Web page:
Police Commissioner Kevin Davis acknowledges that some department technology is “stuck in the mid-’80s.” Come summer, the Baltimore Police Department’s document management platform will not be.
PowerDMS will be used to provide access to the department’s many policies, and track whether officers have read them, officials said at a press conference on Tuesday.
BPD’s pitch was centered on accountability. The cross-device platform has built-in email alerts and other time-tracking functions that allow supervisors to track whether officers have read policies. BPD will also use a quiz function that allows them to test whether officers understood the policy. It’ll cost the department about $60,000 in the first year.
“This IT solution will ensure that when we talk about things in my boardroom in headquarters, that those messages reach the end user,” Davis said. “And in our profession, the end user is that 24-year-old patrol officer at 2 o’clock in the morning.”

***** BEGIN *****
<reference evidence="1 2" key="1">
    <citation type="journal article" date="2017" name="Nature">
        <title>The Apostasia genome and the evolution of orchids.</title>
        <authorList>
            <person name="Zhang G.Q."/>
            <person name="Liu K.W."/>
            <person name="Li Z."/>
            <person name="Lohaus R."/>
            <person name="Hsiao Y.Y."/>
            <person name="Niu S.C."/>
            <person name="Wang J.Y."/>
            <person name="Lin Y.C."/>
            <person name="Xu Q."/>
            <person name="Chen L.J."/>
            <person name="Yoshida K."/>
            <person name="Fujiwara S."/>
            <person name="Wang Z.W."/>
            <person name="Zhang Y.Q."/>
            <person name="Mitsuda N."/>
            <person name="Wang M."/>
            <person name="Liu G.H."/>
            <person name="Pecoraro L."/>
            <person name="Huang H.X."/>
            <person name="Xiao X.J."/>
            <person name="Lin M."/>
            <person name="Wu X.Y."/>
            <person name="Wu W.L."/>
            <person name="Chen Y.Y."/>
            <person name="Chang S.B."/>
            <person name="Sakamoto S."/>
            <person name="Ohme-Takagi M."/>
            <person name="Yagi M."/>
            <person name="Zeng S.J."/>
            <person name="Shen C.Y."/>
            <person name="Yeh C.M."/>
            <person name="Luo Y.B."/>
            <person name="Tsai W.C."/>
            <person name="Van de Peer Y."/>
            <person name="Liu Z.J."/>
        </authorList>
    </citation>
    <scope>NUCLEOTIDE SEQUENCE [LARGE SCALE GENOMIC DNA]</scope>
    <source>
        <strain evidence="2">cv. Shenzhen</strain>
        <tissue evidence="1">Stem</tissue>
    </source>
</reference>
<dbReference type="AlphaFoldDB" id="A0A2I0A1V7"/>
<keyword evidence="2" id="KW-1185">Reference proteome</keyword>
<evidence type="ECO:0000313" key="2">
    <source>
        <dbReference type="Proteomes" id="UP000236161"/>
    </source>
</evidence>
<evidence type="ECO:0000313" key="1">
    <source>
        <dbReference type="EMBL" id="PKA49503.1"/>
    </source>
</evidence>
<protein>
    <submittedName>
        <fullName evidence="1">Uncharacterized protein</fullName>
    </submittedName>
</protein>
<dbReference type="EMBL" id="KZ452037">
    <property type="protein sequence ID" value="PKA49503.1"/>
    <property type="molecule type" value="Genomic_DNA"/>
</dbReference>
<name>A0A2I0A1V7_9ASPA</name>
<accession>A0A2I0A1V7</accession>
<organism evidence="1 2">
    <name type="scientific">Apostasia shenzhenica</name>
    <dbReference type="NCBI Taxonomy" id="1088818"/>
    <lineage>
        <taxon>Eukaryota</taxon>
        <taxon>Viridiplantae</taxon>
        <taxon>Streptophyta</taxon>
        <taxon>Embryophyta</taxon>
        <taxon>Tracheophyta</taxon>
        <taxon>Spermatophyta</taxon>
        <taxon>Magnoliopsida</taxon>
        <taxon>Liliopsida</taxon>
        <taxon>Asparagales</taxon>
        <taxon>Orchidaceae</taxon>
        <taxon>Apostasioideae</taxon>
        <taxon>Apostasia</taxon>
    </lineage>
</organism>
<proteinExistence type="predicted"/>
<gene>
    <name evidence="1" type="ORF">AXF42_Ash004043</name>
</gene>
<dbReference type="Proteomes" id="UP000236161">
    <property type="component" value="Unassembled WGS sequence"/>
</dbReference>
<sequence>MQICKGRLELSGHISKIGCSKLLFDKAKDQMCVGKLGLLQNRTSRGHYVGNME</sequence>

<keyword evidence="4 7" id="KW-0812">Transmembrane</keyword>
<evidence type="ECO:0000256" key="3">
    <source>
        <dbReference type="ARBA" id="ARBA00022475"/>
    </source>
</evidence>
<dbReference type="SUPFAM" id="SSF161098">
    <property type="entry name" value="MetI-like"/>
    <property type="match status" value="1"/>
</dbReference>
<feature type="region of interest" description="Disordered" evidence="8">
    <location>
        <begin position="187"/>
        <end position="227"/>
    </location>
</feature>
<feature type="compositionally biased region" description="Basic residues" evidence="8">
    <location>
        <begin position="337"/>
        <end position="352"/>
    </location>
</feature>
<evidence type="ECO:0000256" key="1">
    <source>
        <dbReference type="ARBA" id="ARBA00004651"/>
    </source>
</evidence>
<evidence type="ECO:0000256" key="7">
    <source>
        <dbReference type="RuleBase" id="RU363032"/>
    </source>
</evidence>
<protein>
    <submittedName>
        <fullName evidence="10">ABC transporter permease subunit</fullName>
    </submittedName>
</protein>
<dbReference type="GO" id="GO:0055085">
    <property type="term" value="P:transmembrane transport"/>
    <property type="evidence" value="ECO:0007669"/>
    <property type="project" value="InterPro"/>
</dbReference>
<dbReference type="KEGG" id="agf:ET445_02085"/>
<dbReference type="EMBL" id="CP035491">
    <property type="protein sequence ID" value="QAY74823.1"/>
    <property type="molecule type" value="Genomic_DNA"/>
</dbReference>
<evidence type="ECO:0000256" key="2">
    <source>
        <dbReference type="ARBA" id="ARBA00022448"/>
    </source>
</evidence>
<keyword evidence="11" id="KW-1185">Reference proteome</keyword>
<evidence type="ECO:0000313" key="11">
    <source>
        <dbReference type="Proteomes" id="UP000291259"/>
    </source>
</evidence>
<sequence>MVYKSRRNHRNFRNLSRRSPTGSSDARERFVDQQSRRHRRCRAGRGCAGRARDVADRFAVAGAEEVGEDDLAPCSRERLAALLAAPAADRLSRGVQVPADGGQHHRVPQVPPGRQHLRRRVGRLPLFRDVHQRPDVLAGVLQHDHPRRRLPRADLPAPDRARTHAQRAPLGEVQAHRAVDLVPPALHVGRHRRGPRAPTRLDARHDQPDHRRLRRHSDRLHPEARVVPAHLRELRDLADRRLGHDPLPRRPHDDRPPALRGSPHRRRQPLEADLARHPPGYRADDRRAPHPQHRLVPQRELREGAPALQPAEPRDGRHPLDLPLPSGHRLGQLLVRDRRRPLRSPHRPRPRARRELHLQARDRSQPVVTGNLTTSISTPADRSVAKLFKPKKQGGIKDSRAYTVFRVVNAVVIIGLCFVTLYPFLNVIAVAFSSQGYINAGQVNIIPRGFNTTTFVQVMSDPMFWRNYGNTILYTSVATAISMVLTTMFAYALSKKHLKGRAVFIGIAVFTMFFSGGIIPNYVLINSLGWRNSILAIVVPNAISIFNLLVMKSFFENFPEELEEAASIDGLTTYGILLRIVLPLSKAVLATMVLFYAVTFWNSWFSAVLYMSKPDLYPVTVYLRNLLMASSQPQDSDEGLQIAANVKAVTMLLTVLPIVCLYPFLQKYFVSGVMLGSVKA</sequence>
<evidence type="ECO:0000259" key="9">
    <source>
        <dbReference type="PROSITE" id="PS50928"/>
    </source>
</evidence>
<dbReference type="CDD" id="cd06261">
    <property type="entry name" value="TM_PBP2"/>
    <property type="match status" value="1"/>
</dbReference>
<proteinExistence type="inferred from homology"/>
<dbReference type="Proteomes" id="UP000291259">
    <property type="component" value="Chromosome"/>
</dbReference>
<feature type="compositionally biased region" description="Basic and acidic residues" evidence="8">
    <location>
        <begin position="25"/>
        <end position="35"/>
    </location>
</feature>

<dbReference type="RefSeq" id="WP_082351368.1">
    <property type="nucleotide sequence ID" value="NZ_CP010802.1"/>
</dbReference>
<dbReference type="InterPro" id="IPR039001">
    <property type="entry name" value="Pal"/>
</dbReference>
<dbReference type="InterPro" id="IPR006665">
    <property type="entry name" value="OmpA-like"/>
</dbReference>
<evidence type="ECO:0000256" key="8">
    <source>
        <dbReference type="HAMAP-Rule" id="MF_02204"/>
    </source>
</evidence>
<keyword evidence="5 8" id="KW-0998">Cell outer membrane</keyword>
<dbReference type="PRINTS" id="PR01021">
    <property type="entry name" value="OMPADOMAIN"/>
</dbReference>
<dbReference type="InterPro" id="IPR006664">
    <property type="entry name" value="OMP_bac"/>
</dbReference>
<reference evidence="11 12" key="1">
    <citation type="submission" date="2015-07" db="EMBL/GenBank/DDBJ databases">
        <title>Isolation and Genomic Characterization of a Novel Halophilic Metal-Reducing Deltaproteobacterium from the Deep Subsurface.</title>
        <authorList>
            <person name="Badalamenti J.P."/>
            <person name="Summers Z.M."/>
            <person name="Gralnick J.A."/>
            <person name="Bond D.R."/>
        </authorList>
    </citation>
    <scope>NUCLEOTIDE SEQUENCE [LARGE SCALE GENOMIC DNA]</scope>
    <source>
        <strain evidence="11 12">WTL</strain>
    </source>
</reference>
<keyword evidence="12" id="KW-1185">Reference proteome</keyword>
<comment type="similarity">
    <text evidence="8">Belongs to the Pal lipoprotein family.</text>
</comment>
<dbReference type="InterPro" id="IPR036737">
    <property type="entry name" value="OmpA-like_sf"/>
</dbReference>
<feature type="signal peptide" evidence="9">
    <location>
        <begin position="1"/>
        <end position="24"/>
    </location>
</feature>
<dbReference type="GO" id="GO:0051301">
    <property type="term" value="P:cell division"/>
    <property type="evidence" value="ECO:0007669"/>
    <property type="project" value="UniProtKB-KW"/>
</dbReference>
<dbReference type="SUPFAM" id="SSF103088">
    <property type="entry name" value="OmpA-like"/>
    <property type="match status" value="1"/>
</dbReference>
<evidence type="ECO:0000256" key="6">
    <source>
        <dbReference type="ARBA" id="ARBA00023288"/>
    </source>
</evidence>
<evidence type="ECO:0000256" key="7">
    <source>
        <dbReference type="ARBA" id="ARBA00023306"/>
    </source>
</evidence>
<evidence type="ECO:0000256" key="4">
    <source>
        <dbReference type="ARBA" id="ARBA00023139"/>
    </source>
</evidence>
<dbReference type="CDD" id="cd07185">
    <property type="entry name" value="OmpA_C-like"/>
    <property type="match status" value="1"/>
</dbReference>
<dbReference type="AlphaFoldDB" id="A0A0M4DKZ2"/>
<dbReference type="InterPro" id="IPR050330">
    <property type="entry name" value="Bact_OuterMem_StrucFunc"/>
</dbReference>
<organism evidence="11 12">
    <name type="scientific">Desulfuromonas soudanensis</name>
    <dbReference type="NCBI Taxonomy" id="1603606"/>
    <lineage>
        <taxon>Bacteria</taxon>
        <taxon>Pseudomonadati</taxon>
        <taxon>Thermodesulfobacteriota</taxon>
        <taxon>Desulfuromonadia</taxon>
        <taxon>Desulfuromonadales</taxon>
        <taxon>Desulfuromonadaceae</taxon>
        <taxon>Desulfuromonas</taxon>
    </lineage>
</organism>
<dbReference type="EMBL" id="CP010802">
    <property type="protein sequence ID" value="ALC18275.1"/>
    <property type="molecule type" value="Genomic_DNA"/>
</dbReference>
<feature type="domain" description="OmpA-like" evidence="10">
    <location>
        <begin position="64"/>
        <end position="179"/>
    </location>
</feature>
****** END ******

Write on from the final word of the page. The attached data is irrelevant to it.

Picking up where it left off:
Davis said he used the platform in his previous roles in police departments in Anne Arundel County and Prince George’s County. When he saw that Baltimore Police didn’t have it, he started a conversation in the fall of 2015 to bring it to Charm City.
The question of what police have been doing to determine whether policies were actually read took center stage during the trials of officers charged in Freddie Gray’s death. The Baltimore Sun reported that BPD IT Director Andrew Jaffee testified in the trials of William Porter and Edward Nero. In both cases, he testified that the department couldn’t confirm whether the officers had read the policy on buckling the seatbelts of arrestees who were placed in police vans, such as Gray. Police officials declined to talk about the case on Tuesday, citing a gag order.
Police said more accountability measures are expected to be rolled out in the coming weeks.
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